Caleb also knows that Orcus died in The Empire. After Sareen's Folly, Orcus was ripped from the Abyss and transported to what would one day become The Outpost. Orcus lead a series of brutal battles against Mammon in most of the territories belonging to the Scaled Alliance in the south. Many greenskins flocked to Orcus' banner during these bloody days and nights. It is reputed that Orcus was slain by Mammon at Orcus' rest.
Is there any utility to cutting the skill check here? We've got one shit sandwich we'll have to eat somewhere down the road due to amassing failures, and we're currently sitting at 1 success, 2 failures on the second go 'round.
What if we cut our losses? We're a bit all over the place, and without any kind of cohesion, it's hard to see us overcoming the success deficit.
Caleb has enough cash to buy some food to cover him for the next few days and has every intention of getting drunk here in a minute. He thinks the absolute worst that could happen is that he might get fired for sucking so bad but then he would be just like every other adventuring cleric on every other Prime Material Plane - a homeless murderer/tomb robber. Not so bad.
But out of character, yes, we are objectively terrible at this.
I think you guys are terrible at this right now. I don't think you have to be. As players, you can do things like find out how hard your roll is before you roll, you can work together, and you can use skills where you have reasonable bonuses. You're not doing any of those things.
The story isn't bad, but it is the equivalent of getting into a fight and not pulling out your swords. You're not monks, so that's just going to make things really tough.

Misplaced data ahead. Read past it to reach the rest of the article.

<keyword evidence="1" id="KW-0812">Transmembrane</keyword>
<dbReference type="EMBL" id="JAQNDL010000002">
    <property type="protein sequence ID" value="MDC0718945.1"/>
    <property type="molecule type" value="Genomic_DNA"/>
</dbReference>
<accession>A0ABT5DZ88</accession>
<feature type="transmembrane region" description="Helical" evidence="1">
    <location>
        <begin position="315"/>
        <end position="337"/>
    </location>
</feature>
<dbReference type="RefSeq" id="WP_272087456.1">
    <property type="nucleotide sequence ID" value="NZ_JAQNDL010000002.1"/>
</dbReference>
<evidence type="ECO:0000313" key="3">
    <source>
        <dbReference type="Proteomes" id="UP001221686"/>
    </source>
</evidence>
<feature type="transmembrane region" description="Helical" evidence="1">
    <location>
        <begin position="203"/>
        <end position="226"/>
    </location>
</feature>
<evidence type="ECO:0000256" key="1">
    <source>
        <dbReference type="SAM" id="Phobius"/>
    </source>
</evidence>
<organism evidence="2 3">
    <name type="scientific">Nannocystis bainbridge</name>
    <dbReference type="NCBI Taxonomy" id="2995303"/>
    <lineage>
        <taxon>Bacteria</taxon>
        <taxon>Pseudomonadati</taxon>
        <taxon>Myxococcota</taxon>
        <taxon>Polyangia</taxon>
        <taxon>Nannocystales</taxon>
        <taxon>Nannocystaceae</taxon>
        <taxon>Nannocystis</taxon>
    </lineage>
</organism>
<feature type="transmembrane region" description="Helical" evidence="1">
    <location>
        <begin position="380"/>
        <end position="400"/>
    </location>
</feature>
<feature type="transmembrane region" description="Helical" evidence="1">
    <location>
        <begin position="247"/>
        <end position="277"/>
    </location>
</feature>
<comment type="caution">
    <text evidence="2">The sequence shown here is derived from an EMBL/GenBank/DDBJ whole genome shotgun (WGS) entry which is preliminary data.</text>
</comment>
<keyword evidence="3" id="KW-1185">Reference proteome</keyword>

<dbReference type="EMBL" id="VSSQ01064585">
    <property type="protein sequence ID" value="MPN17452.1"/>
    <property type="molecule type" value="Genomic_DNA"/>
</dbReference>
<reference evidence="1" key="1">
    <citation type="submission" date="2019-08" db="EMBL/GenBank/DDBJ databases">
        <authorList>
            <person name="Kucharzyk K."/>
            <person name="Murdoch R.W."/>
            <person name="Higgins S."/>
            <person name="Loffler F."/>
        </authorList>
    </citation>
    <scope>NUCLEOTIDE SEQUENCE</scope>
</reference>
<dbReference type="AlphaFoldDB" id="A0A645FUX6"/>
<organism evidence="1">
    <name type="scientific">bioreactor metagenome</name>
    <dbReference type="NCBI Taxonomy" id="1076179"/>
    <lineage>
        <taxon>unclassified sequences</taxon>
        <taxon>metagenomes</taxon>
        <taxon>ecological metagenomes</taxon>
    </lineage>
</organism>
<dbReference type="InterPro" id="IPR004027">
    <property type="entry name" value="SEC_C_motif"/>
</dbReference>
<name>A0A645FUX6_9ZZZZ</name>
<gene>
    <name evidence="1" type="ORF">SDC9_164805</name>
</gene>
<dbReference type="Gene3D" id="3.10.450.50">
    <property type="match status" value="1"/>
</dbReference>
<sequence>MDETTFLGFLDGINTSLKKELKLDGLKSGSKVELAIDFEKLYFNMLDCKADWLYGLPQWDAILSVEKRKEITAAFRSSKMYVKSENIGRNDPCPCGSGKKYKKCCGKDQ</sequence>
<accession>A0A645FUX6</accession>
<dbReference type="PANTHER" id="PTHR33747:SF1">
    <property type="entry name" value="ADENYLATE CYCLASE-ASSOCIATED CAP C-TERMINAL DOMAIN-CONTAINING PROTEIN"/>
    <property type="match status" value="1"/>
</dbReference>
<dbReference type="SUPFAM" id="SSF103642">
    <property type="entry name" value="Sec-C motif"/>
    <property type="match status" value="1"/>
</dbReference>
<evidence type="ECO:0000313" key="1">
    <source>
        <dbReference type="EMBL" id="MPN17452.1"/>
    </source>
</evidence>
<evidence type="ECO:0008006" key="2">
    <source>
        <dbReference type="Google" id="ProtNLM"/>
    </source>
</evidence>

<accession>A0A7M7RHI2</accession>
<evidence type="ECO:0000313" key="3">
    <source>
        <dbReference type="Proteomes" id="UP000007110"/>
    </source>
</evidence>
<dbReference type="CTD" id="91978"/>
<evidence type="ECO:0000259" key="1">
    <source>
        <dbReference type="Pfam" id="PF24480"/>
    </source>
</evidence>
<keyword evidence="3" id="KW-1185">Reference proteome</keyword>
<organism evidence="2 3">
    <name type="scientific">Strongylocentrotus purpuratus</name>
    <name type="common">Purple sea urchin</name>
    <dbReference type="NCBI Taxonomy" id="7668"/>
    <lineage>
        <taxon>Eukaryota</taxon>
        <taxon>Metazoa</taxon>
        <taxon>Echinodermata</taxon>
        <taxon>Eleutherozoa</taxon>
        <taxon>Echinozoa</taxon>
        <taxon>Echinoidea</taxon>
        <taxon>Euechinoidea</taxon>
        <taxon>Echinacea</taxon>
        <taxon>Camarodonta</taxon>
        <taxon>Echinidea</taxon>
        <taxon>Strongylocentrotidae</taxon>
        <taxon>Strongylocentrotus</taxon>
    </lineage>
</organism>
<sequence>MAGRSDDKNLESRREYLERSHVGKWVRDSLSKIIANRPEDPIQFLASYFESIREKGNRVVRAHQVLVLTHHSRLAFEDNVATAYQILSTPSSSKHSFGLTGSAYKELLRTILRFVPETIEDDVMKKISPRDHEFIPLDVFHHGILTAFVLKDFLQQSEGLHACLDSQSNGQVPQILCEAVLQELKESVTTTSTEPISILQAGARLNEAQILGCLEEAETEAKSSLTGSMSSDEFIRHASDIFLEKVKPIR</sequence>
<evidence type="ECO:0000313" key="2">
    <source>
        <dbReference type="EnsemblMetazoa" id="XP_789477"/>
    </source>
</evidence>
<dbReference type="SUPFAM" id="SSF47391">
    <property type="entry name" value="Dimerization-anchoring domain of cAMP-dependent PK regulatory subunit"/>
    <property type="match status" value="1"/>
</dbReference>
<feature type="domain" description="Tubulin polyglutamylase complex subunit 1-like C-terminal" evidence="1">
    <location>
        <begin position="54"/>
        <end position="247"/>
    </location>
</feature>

If we proceed, Caleb wants to roll History to determine what he knows about the kinds of people who used to worship Orcus - these guys sound like textbook asylum seeker material but maybe he could glean some insight into what sort of folks they are apart from their previous religious activity. Maybe there are significant active players in what is left of Orcus' cult, like the necromancer Eryndir saw last night.
But if we abandon the skill challenge, what happens exactly? Do we shut the gate and not let any of the travelers through, abandon our post and let everybody in, or does some external thing happen to interrupt us?
Abandonment of the skill challenge here would be equivalent to the abandonment of the skill challenge in the prologue - you fail, with appropriate results. In the prologue, your intrigue and diplomacy was complicated by barbarian rage. Here, your investigation might be complicated by . . . other factors.
In this case, I know what happens and am prepared for many more mysteries.
In Out of Character terms, we're not functioning as a unit, and we're leaving advantages on the table (like the Help action, and the DM's willingness to tell us the difficulty of rolls before we make them). It doesn't make sense to continue like that, and we're only making things harder for ourselves down the road.